Electronic devices can not and should not be placed in the trash can with your normal waste. Along with the damage that can be caused to our environment, you could possibly be fined for doing this. Many recycling centers will accept electronic devices such as computers, printers, laptops, stereos, small appliances, and pretty much anything with a circuit board. You can search on this site to find a local facility that will accept your e-waste. An added benefit that many people are not aware of is that some facilities also will pay you cash for your old electronics because the circuit boards have small amounts of precious metals contained in them.
Where Can I Recycle Electronics Nearby?
Benefits of E-waste Recycling
Recycling Saves Energy
Not many people know that recycling electronic products actually saves energy. According to research, recycling a million laptops every year, for example, saves the equivalent amount of energy that is used in 3,657 homes in the U.S.
Reduces the Amount of Waste Sent to Landfills
Landfills in the U.S. are becoming a massive problem for the country. These sites are filling up, fast, and are slowly causing damage to the environment, including local wildlife. If you have an electronic product that you want to dispose of, electronics recycling could help you do your bit for the environment. Remember, if more people recycled, they could collectively reduce the amount of waste that is sent to landfills every year. If people don’t, it could cause various problems in the future.
Recycling Prevents Pollution
When you recycle an electronic product, someone else can use the raw materials. However, when you throw it away in the regular trash, it could sit in a landfill for many years before some of the key elements are broken down. In short, electronics recycling prevents pollution to the environment when manufacturers look for raw materials to create new products.
Here are some stats that will make your eyes water. The United States generates more e-waste — electronic products that have been thrown out in the trash — than any other country on earth, with more than 9.4 million tons hitting the garbage every year. Yes, that’s 9.4 MILLION tons. What’s more, only 12.5 percent of e-waste is actually recycled. This is becoming a bigger problem for the U.S. government, with a number of initiatives to prevent waste starting in the next few years. But just how much damage does e-waste cause to the environment? And what can be done about it?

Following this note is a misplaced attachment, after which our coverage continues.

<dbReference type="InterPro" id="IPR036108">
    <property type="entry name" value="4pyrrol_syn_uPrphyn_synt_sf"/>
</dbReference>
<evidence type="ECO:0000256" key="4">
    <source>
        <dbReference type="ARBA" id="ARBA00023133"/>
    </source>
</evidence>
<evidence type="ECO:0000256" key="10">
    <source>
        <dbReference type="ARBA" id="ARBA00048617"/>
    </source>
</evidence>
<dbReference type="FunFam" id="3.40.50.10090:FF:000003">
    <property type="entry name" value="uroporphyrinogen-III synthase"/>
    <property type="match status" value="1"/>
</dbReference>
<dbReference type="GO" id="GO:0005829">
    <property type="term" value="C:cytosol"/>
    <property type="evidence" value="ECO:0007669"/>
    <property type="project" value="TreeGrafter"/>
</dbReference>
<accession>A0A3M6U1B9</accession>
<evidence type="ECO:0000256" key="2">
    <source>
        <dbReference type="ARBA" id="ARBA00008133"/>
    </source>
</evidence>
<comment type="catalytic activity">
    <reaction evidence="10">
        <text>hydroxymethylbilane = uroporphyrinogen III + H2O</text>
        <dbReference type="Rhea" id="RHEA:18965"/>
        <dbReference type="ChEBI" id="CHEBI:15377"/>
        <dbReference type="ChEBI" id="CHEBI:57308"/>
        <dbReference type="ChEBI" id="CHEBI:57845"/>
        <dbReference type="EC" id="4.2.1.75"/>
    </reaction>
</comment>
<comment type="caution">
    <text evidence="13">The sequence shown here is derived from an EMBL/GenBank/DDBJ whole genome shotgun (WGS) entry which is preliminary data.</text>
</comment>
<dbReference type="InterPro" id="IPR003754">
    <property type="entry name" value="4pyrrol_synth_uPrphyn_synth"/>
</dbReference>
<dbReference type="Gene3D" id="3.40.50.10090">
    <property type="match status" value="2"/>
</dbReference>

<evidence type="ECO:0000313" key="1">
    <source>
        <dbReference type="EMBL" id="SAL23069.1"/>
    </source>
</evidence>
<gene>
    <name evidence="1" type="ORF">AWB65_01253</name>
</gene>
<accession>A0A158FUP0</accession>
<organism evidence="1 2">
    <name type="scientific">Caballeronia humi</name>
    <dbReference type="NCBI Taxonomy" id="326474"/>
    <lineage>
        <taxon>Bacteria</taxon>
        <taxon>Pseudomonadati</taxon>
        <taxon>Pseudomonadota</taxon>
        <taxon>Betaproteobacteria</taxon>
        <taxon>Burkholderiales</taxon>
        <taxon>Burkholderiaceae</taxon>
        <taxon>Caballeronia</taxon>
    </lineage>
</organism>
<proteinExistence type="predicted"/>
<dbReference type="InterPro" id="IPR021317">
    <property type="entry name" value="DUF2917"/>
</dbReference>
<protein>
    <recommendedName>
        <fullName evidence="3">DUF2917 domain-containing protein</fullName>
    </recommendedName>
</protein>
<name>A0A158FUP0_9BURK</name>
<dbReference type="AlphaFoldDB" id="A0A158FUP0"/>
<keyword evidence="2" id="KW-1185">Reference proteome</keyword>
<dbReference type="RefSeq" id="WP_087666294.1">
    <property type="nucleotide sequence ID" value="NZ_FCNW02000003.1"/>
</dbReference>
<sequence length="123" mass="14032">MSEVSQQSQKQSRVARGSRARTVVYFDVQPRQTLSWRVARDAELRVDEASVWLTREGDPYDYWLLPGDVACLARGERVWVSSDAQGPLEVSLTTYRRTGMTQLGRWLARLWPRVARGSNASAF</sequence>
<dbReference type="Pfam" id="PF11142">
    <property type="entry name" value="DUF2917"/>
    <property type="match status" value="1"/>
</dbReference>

Do Your Part With E-waste Recycling
What You Can Do About It – If you have an electronic product that you want to throw into the garbage, there are a number of steps you can take to improve your energy-saving credentials. Take an item to your local recycling plant, for example. You can find your nearest one by visiting the local recycling center locator website and entering your ZIP code. You can also encourage your friends and family to recycle, too. Why not tell them about the benefits of recycling or inform them about the dangers to the environment when electronic products are thrown away in the trash?
Upcycling an old electronic item is another great idea. This is becoming a popular trend as more people find alternative uses for previously-used products. You might want to turn an old electronics product into something else entirely, for example. There are loads of resources online that tell you how to do this, including video tutorials with step-by-step directions.
Don’t forget, it’s not just electronic products that need to be recycled. Look online to find out about products that need to be carefully disposed of after they are no longer usable. You might be surprised at the damage they can do to the environment if you throw them away with the regular trash. Tell your friends and family about these recyclable items, too.